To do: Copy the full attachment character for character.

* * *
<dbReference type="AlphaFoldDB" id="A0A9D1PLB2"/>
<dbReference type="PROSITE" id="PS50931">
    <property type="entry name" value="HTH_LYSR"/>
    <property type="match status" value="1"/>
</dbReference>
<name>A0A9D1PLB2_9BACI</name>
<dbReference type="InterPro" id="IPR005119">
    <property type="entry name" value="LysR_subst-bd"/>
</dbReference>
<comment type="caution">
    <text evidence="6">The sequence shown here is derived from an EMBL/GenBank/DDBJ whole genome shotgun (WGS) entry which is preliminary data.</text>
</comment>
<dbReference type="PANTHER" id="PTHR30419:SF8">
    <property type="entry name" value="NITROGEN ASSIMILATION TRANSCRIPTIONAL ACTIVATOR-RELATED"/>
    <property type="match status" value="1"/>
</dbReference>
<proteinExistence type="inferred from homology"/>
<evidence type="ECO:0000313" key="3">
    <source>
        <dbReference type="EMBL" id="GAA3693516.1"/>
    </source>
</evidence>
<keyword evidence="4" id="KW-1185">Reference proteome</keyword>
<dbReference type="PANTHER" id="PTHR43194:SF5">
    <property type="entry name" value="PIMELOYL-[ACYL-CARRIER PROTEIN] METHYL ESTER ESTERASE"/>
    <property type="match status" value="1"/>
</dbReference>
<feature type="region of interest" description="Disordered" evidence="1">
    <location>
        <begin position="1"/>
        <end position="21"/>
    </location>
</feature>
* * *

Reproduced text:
<dbReference type="AlphaFoldDB" id="A0A9D1PLB2"/>
<dbReference type="PROSITE" id="PS50931">
    <property type="entry name" value="HTH_LYSR"/>
    <property type="match status" value="1"/>
</dbReference>
<name>A0A9D1PLB2_9BACI</name>
<dbReference type="InterPro" id="IPR005119">
    <property type="entry name" value="LysR_subst-bd"/>
</dbReference>
<comment type="caution">
    <text evidence="6">The sequence shown here is derived from an EMBL/GenBank/DDBJ whole genome shotgun (WGS) entry which is preliminary data.</text>
</comment>
<dbReference type="PANTHER" id="PTHR30419:SF8">
    <property type="entry name" value="NITROGEN ASSIMILATION TRANSCRIPTIONAL ACTIVATOR-RELATED"/>
    <property type="match status" value="1"/>
</dbReference>
<proteinExistence type="inferred from homology"/>
<evidence type="ECO:0000313" key="3">
    <source>
        <dbReference type="EMBL" id="GAA3693516.1"/>
    </source>
</evidence>
<keyword evidence="4" id="KW-1185">Reference proteome</keyword>
<dbReference type="PANTHER" id="PTHR43194:SF5">
    <property type="entry name" value="PIMELOYL-[ACYL-CARRIER PROTEIN] METHYL ESTER ESTERASE"/>
    <property type="match status" value="1"/>
</dbReference>
<feature type="region of interest" description="Disordered" evidence="1">
    <location>
        <begin position="1"/>
        <end position="21"/>
    </location>
</feature>